Rabbi Yosef Langer of Chabad at Sea wants to buy a boat — this boat. (Photo/Courtesy Five Star Yachts)
Rabbi Yosef Langer of Chabad at Sea wants to buy a boat — this boat. (Photo/Courtesy Five Star Yachts)

Chabad at Sea? SF’s ‘Rally Rabbi’ is hoping his ship comes in

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Rabbi Yosef Langer has his eye on a boat.

The venerable leader of Chabad of San Francisco has a vision to launch a new concept: Chabad at Sea.

“This will be the first floating Chabad house in the world,” Langer, 74, said of his plan. “In times like these, people are searching, and looking at how we approach people. What better way than a Noah’s Ark for saving the world?”

Sound crazy? It’s no crazier than facilitating to stage a public menorah lighting in Union Square in the mid-1970s, which is now an annual event. Or blowing the shofar in front of 38,000 people at the San Francisco Giants’ annual Jewish Heritage Night (and subsequently being honored with a “Rally Rabbi” bobblehead, which now routinely sells for hundreds of dollars on eBay). Or opening the only Jewish house of worship in the city’s South of Market area.

Indeed, he brought all these “crazy” ideas to fruition.

On Langer’s drawing board for months, his newest idea is ready to come out of drydock, the rabbi said.

He envisions sailing on the bay for Jewish teen excursions, night cruises for Havdalah, pop-up kosher dinners on the water, Sunday morning bagel-and-tefillin events, b’nai mitzvahs and simchas of all stripes. And, sure, why not anchoring in McCovey Cove during Giants games and maybe recovering a splash hit or two?

This is no pipe dream.

Langer, who launched Chabad of San Francisco more than 40 years ago, already has a team of advisers in place to help with fundraising and formulating a solid business plan. He even has a vessel picked out, which he hopes to buy, with a little mazel.

It’s a 75-foot, three-deck commercial yacht that can accommodate up to 50 passengers. Currently moored at San Francisco’s Mission Bay, the boat has been available for charter for weddings, parties, fishing expeditions and even burials at sea. It has elegant wood paneling, a bar area, two staterooms, a broad foredeck and flybridge. Asking price: something just starboard of $500,000.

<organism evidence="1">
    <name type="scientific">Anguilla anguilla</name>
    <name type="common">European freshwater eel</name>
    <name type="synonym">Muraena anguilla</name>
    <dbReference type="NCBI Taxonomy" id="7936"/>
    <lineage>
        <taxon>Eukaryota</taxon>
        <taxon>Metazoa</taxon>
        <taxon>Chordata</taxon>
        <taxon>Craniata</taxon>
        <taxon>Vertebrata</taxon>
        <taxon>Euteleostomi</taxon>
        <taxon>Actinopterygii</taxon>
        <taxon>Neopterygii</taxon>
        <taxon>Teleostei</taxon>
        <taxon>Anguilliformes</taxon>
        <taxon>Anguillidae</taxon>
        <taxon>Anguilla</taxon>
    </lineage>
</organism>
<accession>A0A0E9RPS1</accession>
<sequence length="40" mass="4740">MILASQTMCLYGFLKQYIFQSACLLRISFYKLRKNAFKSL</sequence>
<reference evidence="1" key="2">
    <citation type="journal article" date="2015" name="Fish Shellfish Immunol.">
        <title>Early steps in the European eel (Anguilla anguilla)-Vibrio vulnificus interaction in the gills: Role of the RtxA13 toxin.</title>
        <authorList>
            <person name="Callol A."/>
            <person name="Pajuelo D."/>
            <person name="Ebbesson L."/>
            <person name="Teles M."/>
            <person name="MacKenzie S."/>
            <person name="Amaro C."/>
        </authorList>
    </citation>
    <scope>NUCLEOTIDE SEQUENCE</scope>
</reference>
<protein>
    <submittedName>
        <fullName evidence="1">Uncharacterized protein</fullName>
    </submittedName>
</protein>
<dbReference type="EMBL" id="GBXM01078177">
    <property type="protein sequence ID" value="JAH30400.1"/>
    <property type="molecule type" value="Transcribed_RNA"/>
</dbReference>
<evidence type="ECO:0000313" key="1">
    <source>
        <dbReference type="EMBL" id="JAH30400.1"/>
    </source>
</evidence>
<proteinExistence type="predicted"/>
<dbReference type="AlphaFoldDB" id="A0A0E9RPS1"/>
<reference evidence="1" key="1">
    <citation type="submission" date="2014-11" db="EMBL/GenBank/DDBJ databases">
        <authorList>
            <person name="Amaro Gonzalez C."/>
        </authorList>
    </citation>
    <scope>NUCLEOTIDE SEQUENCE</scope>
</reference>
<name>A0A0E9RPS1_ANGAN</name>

Langer has a long beard and a black hat. The ads feature drawings of a cow with a third eye wearing a bowler hat.
Rabbi Yosef Langer of Chabad of San Francisco on patrol in SoMa. (Photo/Max A. Cherney)

As of recently, Langer, a former merchant marine, had pledges totaling $100,000. Though that’s still on the port side of not enough, he’s only just starting the fundraising campaign. He thinks the idea will sell itself.

“I want to do chesed [acts of mercy] for parents with sick kids, and take them out on the boat,” Langer said. “I want to do a lot of tzedakah work. A lot of deep Torah on the sea. People will want to go.”

Langer’s Chabad at Sea, by the way, is not to be confused with Chabad by the Sea, which is the official name of the chapter just south of Santa Cruz, less than a mile from the ocean.

On Langer’s advisory team is Richard Sinkoff, the director of environmental programs and planning at the Port of Oakland and a strong, longtime supporter of Chabad. Sinkoff said the inspiration for the project was the idea of an ark, which he calls “a symbol that brings together not just the Jewish community but all of humanity. It’s applicable to all, Jews and non-Jews.”

He and Langer both pointed to the Noahide Laws outlined in the Book of Genesis, commandments that apply to all human beings, among them prohibitions against murder, adultery, theft and idol worship. These are universal laws, and the plan is to open the floating Chabad to all.

“It’s a big, powerful idea,” Sinkoff said, “and now it’s a matter of taking the next steps to make this idea grounded in reality, with funding, a business plan, a staffing plan. We’re not quite there yet.”

Does it make sense to undertake a project like this in the middle of a global pandemic? The organizers think it makes perfect sense.

“The Covid crisis is not something we’re ignoring,” Sinkoff said. “This creates a new relevance and screen for thinking about sustainability. It’s a moment of reflection: How are we really connected to the natural world?”

Though the boat in question is indeed classified as a yacht, Langer prefers to consider it a vessel, because of the Kabbalistic overtones. According to the Jewish mystical tradition of Kabbalah, a vessel or some sort of container is needed to hold together spiritual energy.

“It’s a beautiful vessel,” Langer said of his dream boat. “This is what I really want to do, and is what I’m passionate about.”

To donate to Langer’s boat campaign, go to chabadsf.org/donate.

Dan Pine

Dan Pine is a contributing editor at J. He was a longtime staff writer at J. and retired as news editor in 2020.